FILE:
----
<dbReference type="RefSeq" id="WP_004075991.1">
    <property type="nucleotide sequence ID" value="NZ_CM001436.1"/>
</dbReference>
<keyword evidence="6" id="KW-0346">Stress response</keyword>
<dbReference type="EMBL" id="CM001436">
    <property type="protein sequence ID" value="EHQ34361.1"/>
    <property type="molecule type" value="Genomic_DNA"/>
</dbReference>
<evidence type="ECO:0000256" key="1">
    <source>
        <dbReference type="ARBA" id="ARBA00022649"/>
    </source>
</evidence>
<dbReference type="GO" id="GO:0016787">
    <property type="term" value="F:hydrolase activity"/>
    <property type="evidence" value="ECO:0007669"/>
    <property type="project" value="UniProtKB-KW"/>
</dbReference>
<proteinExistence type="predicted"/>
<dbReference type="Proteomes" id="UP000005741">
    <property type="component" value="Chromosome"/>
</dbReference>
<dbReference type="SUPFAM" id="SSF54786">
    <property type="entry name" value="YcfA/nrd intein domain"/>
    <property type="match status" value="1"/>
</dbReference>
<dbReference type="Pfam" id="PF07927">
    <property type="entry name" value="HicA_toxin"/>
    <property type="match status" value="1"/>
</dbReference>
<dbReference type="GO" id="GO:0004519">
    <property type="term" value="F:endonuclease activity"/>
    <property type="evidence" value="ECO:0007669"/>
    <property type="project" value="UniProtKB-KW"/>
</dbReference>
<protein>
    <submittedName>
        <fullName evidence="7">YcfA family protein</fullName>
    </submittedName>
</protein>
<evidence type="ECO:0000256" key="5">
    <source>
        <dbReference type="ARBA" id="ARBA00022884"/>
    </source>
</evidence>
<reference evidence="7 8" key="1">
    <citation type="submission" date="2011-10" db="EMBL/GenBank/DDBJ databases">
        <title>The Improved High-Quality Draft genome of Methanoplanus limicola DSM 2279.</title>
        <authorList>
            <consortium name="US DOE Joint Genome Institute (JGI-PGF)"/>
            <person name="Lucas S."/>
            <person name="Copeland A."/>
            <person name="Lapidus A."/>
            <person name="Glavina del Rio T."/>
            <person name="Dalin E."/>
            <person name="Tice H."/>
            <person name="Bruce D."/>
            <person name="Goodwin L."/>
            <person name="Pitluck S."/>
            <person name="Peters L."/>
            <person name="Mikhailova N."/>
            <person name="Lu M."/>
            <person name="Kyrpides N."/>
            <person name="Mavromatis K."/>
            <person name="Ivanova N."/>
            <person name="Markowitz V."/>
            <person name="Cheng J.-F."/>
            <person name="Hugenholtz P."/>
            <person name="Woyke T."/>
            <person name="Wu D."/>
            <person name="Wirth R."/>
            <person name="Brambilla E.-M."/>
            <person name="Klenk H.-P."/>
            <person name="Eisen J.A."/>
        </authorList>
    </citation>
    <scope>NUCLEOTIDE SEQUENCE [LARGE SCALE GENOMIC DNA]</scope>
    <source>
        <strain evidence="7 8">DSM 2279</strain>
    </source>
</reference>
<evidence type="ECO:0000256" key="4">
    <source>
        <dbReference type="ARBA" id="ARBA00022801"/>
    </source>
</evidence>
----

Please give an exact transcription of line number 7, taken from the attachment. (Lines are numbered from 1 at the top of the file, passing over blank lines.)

    <property type="molecule type" value="Genomic_DNA"/>